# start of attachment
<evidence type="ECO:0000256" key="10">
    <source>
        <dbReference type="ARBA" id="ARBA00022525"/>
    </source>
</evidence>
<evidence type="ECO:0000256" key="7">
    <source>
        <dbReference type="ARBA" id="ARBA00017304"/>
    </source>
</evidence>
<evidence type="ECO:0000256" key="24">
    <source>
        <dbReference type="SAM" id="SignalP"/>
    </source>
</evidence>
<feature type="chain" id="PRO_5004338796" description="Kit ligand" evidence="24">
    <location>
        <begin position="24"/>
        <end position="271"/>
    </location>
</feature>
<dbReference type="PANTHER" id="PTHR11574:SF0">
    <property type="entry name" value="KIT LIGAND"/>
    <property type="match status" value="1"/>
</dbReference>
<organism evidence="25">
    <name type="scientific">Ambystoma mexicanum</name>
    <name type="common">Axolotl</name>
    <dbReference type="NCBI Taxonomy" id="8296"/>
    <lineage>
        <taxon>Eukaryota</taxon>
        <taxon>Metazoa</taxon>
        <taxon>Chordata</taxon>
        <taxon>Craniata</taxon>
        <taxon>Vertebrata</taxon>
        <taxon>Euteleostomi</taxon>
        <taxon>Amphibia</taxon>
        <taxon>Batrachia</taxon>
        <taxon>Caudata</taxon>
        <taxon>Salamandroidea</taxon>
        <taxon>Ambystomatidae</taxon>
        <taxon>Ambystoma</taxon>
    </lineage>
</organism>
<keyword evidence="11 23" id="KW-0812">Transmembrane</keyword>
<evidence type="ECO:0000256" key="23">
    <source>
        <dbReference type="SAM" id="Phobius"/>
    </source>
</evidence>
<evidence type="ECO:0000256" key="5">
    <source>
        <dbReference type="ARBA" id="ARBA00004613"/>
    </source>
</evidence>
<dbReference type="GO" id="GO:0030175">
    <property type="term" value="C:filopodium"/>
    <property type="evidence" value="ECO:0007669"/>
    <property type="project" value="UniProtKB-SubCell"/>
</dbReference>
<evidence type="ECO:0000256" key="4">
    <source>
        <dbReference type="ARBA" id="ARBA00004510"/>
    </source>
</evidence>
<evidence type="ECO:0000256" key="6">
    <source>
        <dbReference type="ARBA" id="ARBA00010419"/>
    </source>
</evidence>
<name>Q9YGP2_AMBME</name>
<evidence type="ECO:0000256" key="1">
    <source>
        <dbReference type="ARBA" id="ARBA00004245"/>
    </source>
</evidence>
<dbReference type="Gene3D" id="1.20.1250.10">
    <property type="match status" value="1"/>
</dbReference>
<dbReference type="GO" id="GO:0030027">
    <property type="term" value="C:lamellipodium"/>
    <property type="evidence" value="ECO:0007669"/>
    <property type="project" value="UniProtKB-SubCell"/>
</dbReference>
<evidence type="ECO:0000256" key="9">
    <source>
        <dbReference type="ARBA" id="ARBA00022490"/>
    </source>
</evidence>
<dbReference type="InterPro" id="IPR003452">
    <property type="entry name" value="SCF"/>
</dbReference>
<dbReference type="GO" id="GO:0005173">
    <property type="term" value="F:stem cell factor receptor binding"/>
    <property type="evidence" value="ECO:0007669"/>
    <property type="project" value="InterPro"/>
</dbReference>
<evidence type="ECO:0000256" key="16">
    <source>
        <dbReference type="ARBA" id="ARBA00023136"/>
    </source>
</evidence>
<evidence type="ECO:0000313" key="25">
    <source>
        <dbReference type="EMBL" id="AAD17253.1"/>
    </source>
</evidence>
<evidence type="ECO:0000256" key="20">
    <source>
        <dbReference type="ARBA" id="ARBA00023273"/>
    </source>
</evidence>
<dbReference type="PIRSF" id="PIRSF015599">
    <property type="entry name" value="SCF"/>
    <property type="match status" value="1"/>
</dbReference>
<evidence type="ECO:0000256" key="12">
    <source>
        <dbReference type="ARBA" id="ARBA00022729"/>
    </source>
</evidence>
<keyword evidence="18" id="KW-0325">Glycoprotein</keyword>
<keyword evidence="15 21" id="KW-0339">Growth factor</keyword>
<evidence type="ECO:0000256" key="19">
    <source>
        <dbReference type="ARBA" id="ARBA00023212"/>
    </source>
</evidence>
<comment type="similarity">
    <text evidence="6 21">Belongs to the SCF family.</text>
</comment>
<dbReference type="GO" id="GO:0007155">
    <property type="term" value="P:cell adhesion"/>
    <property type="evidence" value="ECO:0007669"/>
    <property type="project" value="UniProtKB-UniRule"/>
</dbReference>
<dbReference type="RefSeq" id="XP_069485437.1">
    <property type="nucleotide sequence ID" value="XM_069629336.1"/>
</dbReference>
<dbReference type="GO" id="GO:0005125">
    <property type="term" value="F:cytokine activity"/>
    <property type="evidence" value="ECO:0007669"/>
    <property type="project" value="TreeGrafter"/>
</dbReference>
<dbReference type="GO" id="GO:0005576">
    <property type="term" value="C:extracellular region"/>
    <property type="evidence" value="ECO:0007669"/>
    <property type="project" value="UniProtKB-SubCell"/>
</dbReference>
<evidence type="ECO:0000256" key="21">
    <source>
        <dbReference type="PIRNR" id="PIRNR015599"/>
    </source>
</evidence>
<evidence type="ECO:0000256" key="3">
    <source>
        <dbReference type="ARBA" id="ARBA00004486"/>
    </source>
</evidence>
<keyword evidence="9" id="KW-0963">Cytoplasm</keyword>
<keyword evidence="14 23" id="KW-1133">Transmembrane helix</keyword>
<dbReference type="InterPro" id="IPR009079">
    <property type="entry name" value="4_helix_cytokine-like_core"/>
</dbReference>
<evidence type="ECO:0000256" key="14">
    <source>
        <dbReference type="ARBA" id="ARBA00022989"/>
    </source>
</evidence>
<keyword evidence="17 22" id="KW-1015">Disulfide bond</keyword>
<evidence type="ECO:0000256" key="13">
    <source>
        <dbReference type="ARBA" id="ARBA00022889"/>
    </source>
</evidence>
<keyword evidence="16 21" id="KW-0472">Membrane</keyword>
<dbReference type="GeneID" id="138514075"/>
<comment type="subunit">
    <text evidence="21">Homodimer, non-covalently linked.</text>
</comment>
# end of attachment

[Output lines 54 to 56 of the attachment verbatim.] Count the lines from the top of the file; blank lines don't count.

    </source>
</evidence>
<dbReference type="GO" id="GO:0030175">